Understand the Adversities for females!
There are some good reforms taking place but there is a huge mismatch between the text of the statute and its practical application in most of the countries.
By: Dr.Firdous Ahmad Malik and Dr.Shahid Amin Trali
About 2.4 billion women of working age lack equal economic opportunities, according to the World Bank’s Women, Business, and the Law 2022 report. There are 86 countries that restrict women’s employment, while 95 countries do not guarantee equal pay for equal effort. At 76.5 out of 100, women have less legal rights than men globally. Deplorable as it is, the report notes that 23 countries updated their legislation in 2021 to further women’s economic involvement.While there are signs of progress, the global wage disparity between men and women is high. As we move toward a more resilient and inclusive future, governments must speed up legal reforms to ensure that women can fully participate and profit equally.
The Women Business and Law (WBL) Index improved the greatest in 2021, yet the Middle East and North Africa, and Sub-Saharan Africa still lag behind other global regions. Notable is civil code reforms and a statute forbidding violence against women in Gabon. Gabon’s score rose from 57.5 to 82.5 in 2021. Reforms occurred most frequently in the areas of parenting, pay, and the workplace. Numerous reforms addressed workplace sexual harassment, gender discrimination, paid parental leave, and female job limits. Pay and Parenthood have the lowest average scores in the index but have risen 0.9 and 0.7 points in the last year to 68.7 and 55.6. While the Parenthood indicator has improved paternity and shared parental leave, its low score highlights the need to speed up reforms in this area. The World Bank’s Senior Vice President and Chief Economist Carmen Reinhart stated, “Women cannot achieve equality at work if they face inequality at home.” “That includes ensuring that having children does not prevent women from fully participating in the economy and realizing their dreams and ambitions.” There are 118 countries that guarantee 14 weeks of paid leave for mothers. A week’s paid leave is required in over half (114) of the economies analyzed. Hong Kong Special Administrative Region of China recently enacted the proposed 14-week minimum paid maternity leave. Armenia, Switzerland, and Ukraine all have paid paternity leave laws. Colombia, Georgia, Greece, and Spain all have paid parental leave programs that allow both parents to care for their newborns. Paid parental leave legislation may eliminate workplace discrimination and improve work-life balance.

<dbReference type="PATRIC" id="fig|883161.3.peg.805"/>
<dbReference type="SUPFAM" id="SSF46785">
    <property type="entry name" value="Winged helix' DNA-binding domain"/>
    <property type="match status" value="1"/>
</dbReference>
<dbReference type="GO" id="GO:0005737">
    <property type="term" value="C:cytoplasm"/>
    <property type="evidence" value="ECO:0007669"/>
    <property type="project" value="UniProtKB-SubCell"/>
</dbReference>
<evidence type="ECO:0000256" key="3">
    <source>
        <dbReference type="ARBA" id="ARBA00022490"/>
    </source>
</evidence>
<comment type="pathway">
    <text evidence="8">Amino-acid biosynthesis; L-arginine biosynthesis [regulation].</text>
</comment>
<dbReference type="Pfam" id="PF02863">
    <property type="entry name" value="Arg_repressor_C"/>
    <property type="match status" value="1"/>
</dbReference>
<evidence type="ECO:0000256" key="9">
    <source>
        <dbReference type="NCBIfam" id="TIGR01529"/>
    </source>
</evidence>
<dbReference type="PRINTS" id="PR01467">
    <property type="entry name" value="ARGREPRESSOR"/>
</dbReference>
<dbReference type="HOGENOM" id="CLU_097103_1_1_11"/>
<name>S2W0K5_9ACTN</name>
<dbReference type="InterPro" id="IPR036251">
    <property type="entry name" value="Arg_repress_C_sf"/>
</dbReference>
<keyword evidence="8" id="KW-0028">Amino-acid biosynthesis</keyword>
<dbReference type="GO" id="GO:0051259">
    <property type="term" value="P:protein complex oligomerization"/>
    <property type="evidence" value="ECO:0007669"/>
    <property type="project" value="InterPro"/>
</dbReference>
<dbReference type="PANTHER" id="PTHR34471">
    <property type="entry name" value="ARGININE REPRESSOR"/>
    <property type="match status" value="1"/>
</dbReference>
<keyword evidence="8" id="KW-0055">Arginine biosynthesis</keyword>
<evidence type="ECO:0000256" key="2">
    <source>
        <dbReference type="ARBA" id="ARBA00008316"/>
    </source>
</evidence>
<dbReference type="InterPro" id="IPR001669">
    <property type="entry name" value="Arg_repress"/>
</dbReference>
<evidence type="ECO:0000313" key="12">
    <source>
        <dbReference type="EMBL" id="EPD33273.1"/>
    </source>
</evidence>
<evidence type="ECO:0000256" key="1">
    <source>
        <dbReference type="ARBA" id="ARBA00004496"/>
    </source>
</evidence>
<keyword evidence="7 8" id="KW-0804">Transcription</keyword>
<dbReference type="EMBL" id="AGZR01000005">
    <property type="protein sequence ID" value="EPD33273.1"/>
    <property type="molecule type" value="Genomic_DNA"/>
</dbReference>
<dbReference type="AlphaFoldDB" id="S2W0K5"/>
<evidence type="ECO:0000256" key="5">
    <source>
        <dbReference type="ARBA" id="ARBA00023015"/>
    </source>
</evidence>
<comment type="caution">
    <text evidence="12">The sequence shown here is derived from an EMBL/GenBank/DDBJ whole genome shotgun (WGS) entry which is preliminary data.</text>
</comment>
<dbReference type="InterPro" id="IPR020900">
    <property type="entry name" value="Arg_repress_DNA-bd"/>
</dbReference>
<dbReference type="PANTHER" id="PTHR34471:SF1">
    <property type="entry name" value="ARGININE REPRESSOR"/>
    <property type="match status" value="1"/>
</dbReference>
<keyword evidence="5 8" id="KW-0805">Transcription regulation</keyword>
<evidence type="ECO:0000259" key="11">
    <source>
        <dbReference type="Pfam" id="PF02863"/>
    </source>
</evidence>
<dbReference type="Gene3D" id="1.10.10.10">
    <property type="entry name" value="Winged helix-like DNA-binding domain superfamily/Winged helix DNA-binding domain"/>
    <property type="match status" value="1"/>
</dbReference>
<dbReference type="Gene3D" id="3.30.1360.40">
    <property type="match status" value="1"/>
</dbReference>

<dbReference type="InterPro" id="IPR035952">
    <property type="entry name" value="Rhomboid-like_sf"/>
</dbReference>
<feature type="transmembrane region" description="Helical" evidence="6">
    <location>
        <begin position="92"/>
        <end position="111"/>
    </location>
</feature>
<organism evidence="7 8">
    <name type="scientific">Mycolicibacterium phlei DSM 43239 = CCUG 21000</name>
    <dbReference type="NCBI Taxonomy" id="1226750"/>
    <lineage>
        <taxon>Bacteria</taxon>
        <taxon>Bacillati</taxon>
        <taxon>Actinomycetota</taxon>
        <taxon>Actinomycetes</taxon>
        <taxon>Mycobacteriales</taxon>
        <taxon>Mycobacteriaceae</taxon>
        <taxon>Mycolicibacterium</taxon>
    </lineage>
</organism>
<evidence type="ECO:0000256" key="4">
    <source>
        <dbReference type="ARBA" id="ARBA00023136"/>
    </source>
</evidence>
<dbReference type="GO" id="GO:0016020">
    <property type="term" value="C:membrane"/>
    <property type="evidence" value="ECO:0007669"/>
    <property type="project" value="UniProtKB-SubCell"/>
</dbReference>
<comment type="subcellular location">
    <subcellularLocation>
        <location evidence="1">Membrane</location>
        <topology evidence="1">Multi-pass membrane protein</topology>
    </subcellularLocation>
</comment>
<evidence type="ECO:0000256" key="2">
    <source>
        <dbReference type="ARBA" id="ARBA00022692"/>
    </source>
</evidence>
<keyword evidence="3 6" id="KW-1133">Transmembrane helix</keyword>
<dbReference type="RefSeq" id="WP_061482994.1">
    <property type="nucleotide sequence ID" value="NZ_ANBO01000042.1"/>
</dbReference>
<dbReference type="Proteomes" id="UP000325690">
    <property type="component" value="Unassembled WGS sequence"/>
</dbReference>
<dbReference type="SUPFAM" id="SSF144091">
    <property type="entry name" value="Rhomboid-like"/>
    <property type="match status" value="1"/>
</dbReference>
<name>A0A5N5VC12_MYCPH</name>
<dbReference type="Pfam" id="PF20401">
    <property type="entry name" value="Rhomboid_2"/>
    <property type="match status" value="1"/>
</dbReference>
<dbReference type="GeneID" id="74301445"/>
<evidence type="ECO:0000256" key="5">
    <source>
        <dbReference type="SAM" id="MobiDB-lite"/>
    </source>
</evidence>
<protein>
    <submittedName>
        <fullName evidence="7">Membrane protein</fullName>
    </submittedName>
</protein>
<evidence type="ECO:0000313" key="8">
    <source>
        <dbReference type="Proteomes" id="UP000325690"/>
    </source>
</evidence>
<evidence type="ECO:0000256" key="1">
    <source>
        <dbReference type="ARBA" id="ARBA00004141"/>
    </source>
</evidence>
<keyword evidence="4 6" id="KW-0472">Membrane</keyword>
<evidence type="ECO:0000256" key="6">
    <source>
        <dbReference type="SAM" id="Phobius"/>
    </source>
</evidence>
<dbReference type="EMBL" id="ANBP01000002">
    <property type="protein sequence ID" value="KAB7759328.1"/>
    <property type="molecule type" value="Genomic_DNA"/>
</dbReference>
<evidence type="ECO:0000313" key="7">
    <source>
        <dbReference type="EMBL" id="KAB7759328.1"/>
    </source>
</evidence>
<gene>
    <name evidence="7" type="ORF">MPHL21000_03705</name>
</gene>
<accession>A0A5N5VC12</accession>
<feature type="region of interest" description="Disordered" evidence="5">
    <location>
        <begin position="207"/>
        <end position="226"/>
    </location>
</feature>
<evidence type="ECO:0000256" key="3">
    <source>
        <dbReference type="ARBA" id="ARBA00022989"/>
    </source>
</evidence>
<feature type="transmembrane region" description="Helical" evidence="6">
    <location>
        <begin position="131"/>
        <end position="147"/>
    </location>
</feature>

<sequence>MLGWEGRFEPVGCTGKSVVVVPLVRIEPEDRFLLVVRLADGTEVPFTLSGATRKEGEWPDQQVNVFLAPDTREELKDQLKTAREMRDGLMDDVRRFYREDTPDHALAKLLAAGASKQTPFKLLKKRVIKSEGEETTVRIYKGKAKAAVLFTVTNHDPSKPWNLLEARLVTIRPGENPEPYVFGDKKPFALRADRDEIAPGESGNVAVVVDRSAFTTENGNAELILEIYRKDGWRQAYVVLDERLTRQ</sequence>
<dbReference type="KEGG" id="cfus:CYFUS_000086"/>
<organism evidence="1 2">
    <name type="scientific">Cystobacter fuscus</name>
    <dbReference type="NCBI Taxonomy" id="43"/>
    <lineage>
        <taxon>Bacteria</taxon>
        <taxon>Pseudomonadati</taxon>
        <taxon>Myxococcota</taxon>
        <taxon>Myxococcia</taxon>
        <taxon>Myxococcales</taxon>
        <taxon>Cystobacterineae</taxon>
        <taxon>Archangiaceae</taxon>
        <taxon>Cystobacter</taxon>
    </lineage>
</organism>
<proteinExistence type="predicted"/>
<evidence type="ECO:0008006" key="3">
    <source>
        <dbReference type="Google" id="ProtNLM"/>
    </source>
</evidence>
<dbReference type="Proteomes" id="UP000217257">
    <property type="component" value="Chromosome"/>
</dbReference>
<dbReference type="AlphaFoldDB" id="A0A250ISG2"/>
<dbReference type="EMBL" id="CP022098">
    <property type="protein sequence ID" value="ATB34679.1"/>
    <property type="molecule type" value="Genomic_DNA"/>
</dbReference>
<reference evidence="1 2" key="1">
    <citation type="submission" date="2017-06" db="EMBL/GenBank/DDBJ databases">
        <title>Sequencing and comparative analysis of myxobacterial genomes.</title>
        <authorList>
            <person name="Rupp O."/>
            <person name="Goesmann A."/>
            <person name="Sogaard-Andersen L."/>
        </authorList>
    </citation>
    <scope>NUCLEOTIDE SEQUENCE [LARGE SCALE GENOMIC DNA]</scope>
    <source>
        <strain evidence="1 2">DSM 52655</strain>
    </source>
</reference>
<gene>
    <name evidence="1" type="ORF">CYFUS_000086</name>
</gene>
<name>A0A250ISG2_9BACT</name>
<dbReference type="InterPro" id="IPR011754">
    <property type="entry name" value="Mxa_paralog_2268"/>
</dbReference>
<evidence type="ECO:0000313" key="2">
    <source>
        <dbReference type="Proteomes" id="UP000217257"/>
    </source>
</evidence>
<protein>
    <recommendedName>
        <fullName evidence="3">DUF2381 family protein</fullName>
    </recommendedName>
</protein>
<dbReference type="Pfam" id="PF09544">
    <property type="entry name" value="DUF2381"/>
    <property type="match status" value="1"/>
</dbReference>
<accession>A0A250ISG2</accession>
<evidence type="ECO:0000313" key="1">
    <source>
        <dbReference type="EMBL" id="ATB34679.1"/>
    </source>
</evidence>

Advanced economies continue to improve. Greece, Spain, and Switzerland all altered their parental leave regulations in 2021. It is a rare achievement for advanced economies. Gender equality law in East Asia and the Pacific is evolving slowly. Last year, two East Asian economies reformed. Cambodia established a pension system with equal retirement ages for men and women. Vietnam removed all female employment barriers. Europe and Central Asia (ECA) have the second-highest average score of 84.1. Last year, four countries made revisions. Armenia, Ukraine, and Georgia all have paid paternity leave. Ukraine also equalized the retirement ages for men and women. In Cyprus, women could apply for passports just as males. Pay and pensions remain significant concerns, with the region’s lowest average scores. For example, nearly half of ECA economies do not demand equal pay for equal work, and in 17 economies, the ages for full pension benefits remain unequal. Women’s legal rights are fewer than half of men in Latin America and the Caribbean. Two of the region’s 32 economies made improvements last year. Argentine pension calculations specifically accounted for childcare absences. Colombia was the first Latin American country to introduce paid parental leave to combat workplace discrimination against women. Only half of the region’s economies provide paid leave for fathers.